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Apple G5 pushes ahead of Intel, AMD in supercomp list

And Alpha ahead of all four of 'em

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Top500 released its latest list of the world's five hundred most powerful supercomputing rigs, yesterday.

Naturally enough, Intel was quick to spin the announcement of the 22nd edition of the Top500 as a thumbs up for its own high-performance computing endeavours. So, 189 of the 500 systems listed are based on Intel processors, it said. That compares to 115 based on "the closest competing architecture", whatever that is.

It still leaves Intel in the minority, of course, but with the number of Intel-based systems on the list growing from 56 a year ago, that could change if the company maintains its growth rate.

Almost 17 per cent of Intel-based systems were constructed out if Itanium chips, with the vast majority based on IA-32 Xeon processors.

Intel took two of the top five slots, but failed to break into the top three. Leading the list with gigaflop maximum and peak scores of 35860 and 40960, respectively, was the Japanese Earth Simulator Center's NEC-built 5120-CPU supercomputer.

Next was the Los Alamos National Laboratory's 8192-chip AlphaServer-based ASCI-Q with scores of 13880 and 20480.

And straight in at number three came the Virginia Tech's X, comprising 1100 dual 2GHz Apple Power Mac G5s, and scoring 10280 and 17600.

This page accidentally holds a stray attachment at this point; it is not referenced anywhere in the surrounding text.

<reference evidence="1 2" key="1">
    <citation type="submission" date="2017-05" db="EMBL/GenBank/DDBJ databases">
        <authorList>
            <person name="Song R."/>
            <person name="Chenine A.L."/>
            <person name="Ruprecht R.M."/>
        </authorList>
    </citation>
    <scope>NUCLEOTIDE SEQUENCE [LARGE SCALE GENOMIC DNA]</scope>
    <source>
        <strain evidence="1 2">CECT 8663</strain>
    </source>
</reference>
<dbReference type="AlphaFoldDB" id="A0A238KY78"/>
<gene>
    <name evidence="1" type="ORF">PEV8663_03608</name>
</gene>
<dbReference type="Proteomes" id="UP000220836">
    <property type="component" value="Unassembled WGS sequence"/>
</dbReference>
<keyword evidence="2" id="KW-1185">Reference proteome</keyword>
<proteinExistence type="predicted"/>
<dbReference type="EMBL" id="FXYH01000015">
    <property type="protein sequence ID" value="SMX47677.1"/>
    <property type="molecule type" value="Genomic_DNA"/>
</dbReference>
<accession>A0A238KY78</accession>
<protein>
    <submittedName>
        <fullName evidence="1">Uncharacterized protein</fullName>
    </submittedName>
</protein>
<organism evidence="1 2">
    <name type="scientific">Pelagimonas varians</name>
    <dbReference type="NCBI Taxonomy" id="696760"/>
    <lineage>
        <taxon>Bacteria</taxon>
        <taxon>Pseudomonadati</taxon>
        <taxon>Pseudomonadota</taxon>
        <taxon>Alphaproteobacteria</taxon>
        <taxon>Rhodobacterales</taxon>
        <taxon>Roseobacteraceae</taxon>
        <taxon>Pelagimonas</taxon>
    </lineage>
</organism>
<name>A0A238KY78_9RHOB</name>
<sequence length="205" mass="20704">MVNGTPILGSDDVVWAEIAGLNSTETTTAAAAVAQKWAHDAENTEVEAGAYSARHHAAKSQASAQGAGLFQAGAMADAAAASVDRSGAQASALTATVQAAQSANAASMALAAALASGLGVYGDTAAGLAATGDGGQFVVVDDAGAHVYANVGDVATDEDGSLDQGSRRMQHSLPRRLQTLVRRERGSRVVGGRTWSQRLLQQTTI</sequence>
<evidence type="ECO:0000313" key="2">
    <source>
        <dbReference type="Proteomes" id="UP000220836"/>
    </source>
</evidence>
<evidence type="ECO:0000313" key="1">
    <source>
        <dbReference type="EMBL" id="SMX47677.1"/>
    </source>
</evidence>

NCSA's Tungsten scored 9819 and 15300, putting it in fourth place. Tungsten comprises 1250 dual 3.06GHz Xeon-based PowerEdge 1750s.

The Pacific Northwest National Laboratory's 1936-chip 1.5GHz Itanium 2-based MPP2 system came in fifth place thanks to gigaflop scores of 9819 and 15300.

The highest-scoring AMD-based rig comprised 2816 2GHz Opterons and scored 8051 and 11264. Called Lighting, it resides in the Los Alamos National Laboratory, and rated sixth on the list.

You can read the full list of the top 500 supercomputers here.

Having missed the top three, Intel is already gunning for the leadership slot on the next list, due to be announced in June 2004. It will equip the Lawrence Livermore National Laboratory with a 4000-processer Itanium 2 rig.

And it's spending $36 million and donating engineering resources to get more IA-32 and IA-64 systems on the list (surely "to bolster R&D and investment in future HPC designs and solutions"? - Ed). ®

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